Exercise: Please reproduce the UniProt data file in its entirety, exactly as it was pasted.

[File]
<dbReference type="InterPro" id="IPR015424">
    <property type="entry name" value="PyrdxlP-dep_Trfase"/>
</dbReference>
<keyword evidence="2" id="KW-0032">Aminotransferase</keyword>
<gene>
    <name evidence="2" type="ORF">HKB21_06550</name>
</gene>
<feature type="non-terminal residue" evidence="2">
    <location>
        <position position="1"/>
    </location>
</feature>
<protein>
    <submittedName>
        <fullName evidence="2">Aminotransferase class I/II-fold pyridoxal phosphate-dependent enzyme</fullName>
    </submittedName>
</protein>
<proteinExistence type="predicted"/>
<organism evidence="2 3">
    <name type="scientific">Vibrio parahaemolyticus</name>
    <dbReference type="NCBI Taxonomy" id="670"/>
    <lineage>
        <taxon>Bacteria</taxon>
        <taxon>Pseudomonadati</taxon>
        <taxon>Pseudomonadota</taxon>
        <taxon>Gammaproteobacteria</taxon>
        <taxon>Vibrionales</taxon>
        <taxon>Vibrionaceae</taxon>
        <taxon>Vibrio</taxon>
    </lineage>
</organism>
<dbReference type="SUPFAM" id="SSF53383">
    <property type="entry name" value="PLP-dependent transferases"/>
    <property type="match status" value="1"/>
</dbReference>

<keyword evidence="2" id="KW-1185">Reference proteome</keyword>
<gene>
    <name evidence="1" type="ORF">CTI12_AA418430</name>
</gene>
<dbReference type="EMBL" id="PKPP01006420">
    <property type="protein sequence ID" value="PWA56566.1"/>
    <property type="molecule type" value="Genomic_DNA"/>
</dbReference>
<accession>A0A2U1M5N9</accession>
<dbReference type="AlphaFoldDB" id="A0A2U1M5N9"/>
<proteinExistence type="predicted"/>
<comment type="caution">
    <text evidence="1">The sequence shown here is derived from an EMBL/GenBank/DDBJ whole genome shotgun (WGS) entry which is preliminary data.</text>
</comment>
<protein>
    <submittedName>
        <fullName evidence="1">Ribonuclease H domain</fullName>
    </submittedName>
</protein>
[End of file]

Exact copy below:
<dbReference type="InterPro" id="IPR015424">
    <property type="entry name" value="PyrdxlP-dep_Trfase"/>
</dbReference>
<keyword evidence="2" id="KW-0032">Aminotransferase</keyword>
<gene>
    <name evidence="2" type="ORF">HKB21_06550</name>
</gene>
<feature type="non-terminal residue" evidence="2">
    <location>
        <position position="1"/>
    </location>
</feature>
<protein>
    <submittedName>
        <fullName evidence="2">Aminotransferase class I/II-fold pyridoxal phosphate-dependent enzyme</fullName>
    </submittedName>
</protein>
<proteinExistence type="predicted"/>
<organism evidence="2 3">
    <name type="scientific">Vibrio parahaemolyticus</name>
    <dbReference type="NCBI Taxonomy" id="670"/>
    <lineage>
        <taxon>Bacteria</taxon>
        <taxon>Pseudomonadati</taxon>
        <taxon>Pseudomonadota</taxon>
        <taxon>Gammaproteobacteria</taxon>
        <taxon>Vibrionales</taxon>
        <taxon>Vibrionaceae</taxon>
        <taxon>Vibrio</taxon>
    </lineage>
</organism>
<dbReference type="SUPFAM" id="SSF53383">
    <property type="entry name" value="PLP-dependent transferases"/>
    <property type="match status" value="1"/>
</dbReference>

<keyword evidence="2" id="KW-1185">Reference proteome</keyword>
<gene>
    <name evidence="1" type="ORF">CTI12_AA418430</name>
</gene>
<dbReference type="EMBL" id="PKPP01006420">
    <property type="protein sequence ID" value="PWA56566.1"/>
    <property type="molecule type" value="Genomic_DNA"/>
</dbReference>
<accession>A0A2U1M5N9</accession>
<dbReference type="AlphaFoldDB" id="A0A2U1M5N9"/>
<proteinExistence type="predicted"/>
<comment type="caution">
    <text evidence="1">The sequence shown here is derived from an EMBL/GenBank/DDBJ whole genome shotgun (WGS) entry which is preliminary data.</text>
</comment>
<protein>
    <submittedName>
        <fullName evidence="1">Ribonuclease H domain</fullName>
    </submittedName>
</protein>